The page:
Clint Mansell featuring Kronos Quartet
When I saw the movie Requiem For A Dream last year, it was one of those films that I knew would take a long time for me to come back to. Although it was amazing to look at and quite engrossing, it was one that both visually and aurally assaults you and pretty much leaves you drained by the end. That's the effect that it's meant to have and it works quite well, but it also beats you down a bit. After taking a fair amount of time off, I decided to come back to the soundtrack for the film and see if it worked well on its own and whether it still had some of the same effects for me.
First off, as a sound sculpture, this soundtrack is quite amazing. It covers nearly all the bases and ranges between achingly beautiful pieces for stringed instruments to harsh-edged, almost industrial electronic pieces. It's diverse and given the imagery of the movie that it matches up with, it works amazingly.
The album is broken into three parts (like the movie, based on seasons) called Summer, Fall, and Winter. In each of these larger pieces different themes are revisited over and over again. Strings that start out beautiful and peaceful at the beginning of the album morph and mutate into stabbing weapons by the end of disc, attacking and matching the downward spirals of the lives in the movie while electronic ambience changes into more aggressive tones, making you wish for better times.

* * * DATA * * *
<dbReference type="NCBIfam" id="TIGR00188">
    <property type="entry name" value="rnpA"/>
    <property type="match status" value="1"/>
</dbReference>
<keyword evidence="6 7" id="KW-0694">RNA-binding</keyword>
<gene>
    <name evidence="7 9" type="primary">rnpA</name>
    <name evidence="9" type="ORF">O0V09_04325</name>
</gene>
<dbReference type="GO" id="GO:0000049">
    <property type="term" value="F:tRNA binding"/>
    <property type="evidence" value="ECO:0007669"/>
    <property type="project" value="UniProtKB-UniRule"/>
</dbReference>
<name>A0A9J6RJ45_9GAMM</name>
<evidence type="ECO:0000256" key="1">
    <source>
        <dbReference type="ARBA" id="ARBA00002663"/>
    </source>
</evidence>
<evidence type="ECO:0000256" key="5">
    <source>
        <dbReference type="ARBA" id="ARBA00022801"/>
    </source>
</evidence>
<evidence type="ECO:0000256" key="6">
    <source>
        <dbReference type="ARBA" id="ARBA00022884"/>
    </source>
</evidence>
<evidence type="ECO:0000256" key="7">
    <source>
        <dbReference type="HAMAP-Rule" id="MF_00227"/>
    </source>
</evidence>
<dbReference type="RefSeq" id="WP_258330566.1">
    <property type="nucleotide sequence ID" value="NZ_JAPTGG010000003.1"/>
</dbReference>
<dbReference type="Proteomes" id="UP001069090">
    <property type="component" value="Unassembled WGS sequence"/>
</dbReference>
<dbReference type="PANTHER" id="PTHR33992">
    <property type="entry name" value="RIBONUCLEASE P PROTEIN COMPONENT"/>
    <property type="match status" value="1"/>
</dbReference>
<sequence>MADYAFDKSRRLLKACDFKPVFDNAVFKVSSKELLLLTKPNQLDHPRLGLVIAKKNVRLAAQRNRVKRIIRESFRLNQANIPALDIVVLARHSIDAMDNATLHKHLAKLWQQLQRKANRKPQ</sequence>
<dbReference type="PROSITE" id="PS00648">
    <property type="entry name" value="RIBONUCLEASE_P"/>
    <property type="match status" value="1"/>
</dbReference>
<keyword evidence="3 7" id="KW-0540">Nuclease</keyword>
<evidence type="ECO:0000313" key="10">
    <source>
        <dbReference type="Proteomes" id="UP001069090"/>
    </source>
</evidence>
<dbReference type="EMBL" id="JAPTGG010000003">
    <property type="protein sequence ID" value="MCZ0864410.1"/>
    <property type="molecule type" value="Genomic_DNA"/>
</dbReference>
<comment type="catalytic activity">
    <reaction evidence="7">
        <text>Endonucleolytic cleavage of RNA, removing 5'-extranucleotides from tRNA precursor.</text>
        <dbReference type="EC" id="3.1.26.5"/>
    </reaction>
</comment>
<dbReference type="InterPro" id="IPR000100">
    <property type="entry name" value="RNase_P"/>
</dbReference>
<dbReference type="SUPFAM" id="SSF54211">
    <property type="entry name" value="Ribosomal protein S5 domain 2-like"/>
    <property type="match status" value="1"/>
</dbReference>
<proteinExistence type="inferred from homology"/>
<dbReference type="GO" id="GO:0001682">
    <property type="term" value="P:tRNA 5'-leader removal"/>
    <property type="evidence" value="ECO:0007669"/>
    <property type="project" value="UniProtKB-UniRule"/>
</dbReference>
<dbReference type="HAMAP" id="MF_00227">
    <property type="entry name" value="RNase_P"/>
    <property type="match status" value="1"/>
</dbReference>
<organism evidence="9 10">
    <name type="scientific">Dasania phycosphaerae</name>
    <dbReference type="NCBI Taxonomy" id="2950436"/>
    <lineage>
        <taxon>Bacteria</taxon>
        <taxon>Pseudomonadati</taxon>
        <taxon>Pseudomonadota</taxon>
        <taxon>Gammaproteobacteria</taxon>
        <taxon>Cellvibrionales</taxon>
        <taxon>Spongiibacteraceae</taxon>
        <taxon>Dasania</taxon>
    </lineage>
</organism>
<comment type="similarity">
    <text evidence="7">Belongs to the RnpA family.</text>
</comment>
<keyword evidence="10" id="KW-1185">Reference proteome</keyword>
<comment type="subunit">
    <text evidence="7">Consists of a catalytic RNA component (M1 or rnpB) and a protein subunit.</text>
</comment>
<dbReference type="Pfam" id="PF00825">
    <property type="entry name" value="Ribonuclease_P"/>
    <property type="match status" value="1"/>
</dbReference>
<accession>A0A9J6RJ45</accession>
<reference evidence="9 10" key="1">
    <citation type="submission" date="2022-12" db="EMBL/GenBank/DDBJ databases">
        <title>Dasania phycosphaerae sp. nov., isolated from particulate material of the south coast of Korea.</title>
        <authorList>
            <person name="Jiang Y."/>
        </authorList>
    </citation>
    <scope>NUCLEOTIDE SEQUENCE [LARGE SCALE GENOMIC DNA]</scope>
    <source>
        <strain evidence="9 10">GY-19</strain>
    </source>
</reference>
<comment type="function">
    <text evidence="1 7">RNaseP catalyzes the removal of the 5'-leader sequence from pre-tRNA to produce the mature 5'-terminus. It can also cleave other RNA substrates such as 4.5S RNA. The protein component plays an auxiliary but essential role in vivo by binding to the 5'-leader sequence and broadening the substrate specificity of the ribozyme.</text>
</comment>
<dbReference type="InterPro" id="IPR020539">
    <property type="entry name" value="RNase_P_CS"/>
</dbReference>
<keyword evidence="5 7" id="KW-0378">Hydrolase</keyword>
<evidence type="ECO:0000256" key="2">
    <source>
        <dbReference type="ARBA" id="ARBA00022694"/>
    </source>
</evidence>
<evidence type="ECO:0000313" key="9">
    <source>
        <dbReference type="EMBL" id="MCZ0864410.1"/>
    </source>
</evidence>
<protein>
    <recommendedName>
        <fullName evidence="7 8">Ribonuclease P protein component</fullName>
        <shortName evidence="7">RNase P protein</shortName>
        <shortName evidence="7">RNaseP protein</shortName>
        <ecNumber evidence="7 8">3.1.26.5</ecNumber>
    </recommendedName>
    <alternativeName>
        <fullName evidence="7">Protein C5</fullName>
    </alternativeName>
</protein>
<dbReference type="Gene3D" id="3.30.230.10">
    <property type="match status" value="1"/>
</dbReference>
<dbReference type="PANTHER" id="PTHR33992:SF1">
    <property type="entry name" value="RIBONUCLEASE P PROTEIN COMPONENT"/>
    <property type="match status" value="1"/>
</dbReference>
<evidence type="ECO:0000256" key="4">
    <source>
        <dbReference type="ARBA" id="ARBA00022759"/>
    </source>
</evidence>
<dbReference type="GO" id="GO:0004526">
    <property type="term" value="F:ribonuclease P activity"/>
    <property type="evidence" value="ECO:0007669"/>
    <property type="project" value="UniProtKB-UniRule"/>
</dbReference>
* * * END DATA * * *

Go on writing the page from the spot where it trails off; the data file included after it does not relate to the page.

Mansell has once again proven himself very adept at creating pieces of music for a film (he also contributed the theme and a couple of pieces to director Aronofsky's first film Pi), and with the addition of the Kronos Quartet (an amazing ensemble of musicians in their own right) and an entire movie to sculpt for, he does amazing things again. One of my only problems with the disc (and this is minor, since it is a soundtrack) is that many of the tracks (some are as short as 10 or 20 seconds) don't feel like they are explored fully. With 33 tracks that total just over 50 minutes of time, sometimes Mansell has moved on to something else completely just as you start getting into a track. Again, this is mainly related to it being music for the movie (which also jumps around quite quickly sometimes), but it will leave you hanging at points.
Overall, this probably isn't a release that you'll find yourself listening to a lot, but it provides some very interesting sounds and works quite well as a whole. If you've seen the movie, you probably already know what you're getting into, but I'm also hoping that after having done the work with these two movies, it's spurs on Mansell (formerly of Pop Will Eat Itself) to expound on his ideas and create an actual entire album of his own. As it stands, though, his music for Requiem For A Dream is alternately beautiful, haunting, frightening, and touching, just like the movie itself.